Joyce Lewis Kornbluh

Joyce Lewis Kornbluh, an educator, activist, and advocate, has spent over 55 years of her life striving to improve workplace conditions and the economic and social status of working-class people, especially low-paid women minority workers. She has been a tireless promoter of equality for women in their workplaces and labor organizations, and has also helped bring about laws and education programs dealing with affirmative action, equal pay, and the end of sexual harassment in the workplace.

From 1954 to 1956, Joyce Kornbluh served as the Executive Secretary of the Joint Minimum Wage Committee in Washington, DC, and coordinated one of history’s most successful lobbying campaigns for eight international unions with the intent to increase and extend coverage of the federal minimum wage. That triumphant campaign, a model for future union legislative action, achieved the first major increase in the minimum wage (from $.75 to $1.00) and brought about a wide expansion in minimum wage coverage to low-paid workers.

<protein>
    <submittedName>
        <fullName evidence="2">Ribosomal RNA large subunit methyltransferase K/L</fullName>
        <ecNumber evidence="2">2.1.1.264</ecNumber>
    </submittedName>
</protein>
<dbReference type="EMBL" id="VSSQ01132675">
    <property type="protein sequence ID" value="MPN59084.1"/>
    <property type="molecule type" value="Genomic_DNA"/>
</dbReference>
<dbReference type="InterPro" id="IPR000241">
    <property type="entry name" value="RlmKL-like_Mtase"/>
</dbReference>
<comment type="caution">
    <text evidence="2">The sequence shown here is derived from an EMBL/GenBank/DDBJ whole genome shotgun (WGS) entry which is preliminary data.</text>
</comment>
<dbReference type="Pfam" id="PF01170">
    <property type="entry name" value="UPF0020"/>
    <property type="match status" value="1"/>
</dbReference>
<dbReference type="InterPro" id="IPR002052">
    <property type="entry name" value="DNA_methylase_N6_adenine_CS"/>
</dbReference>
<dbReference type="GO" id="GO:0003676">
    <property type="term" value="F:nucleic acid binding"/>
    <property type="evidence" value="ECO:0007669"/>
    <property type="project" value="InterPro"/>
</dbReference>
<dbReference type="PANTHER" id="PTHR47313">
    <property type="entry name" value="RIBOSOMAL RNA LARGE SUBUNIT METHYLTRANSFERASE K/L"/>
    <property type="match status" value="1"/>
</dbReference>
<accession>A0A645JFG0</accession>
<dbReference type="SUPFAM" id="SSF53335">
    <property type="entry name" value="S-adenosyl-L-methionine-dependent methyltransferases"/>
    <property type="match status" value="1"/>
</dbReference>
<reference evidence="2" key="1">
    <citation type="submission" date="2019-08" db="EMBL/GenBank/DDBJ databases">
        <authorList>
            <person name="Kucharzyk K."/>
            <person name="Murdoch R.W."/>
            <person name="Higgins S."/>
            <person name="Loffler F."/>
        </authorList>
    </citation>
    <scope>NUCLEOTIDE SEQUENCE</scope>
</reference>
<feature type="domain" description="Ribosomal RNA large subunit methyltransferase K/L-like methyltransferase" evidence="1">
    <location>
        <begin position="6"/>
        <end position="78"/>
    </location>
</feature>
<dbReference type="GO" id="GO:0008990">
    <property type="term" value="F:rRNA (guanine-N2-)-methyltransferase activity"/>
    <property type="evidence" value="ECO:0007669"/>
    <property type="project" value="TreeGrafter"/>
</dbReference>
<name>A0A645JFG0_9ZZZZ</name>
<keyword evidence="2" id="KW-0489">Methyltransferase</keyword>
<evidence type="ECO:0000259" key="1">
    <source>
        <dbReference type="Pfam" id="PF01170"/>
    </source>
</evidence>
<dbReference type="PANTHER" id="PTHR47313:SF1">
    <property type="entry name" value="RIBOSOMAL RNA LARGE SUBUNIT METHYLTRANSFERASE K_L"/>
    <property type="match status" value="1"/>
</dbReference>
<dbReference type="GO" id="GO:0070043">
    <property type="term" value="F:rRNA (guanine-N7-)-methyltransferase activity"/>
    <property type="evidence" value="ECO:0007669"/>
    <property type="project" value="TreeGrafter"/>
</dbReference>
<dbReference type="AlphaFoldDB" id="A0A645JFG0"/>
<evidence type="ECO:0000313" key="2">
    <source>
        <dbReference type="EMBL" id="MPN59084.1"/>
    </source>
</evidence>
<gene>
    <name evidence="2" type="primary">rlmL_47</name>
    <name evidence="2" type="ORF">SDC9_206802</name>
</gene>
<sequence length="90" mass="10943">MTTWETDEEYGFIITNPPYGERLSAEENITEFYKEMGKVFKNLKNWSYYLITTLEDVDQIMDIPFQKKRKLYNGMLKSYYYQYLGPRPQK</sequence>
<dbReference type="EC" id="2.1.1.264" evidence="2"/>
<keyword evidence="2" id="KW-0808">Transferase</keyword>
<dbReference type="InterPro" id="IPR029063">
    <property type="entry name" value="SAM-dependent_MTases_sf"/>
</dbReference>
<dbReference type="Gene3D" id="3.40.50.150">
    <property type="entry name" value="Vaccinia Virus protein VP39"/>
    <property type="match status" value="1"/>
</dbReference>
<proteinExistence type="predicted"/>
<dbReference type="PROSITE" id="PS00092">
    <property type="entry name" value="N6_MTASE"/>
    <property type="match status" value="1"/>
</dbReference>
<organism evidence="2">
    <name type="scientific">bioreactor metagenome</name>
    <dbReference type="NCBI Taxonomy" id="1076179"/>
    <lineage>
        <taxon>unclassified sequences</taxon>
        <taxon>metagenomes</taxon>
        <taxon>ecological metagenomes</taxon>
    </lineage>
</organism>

In 1974, Joyce Kornbluh initiated the Program on Women and Work at the University of Michigan’s Labor Studies Center to conduct research and provide education for and about women workers and women in labor organizations. Inspired by the summer schools started in 1921 at Bryn Mawr College by Hilda Smith, Kornbluh started the contemporary movement of regional, state, and national Summer Schools for Working Women.

Kornbluh and Hilda Patricia Curran (1998 Michigan Women’s Hall of Fame Honoree) initiated and co-chaired the Michigan Task Force on Sexual Harassment in the Workplace. From 1979 to 1980, the Task Force created workshops about workplace sexual harassment, trained a network of workshop leaders, conducted regional mock legislative hearings (because the Michigan Legislature refused to hold formal hearings), held a large national conference, one of the first in the nation on this issue, and carried out an extensive lobbying campaign. The Task Force resulted in the first state-level sexual harassment law in Michigan that served as a model for other states and for national legislation.

Kornbluh developed and taught the first credit course at the University of Michigan on Women and Work in US Society, In 1985 she was asked to advise on the first major effort to assess workplace sexual harassment in Sweden. She has also served as a part-time faculty member at the National Labor College in Maryland and at Goddard College in Vermont.

The mother of three and grandmother of four, Joyce Kornbluh’s lifetime work for civil rights and civil liberties, economic justice, and anti-war activities has made a difference in the lives of countless women. Because of these achievements, she is invited to take her place in the Michigan Women’s Hall of Fame.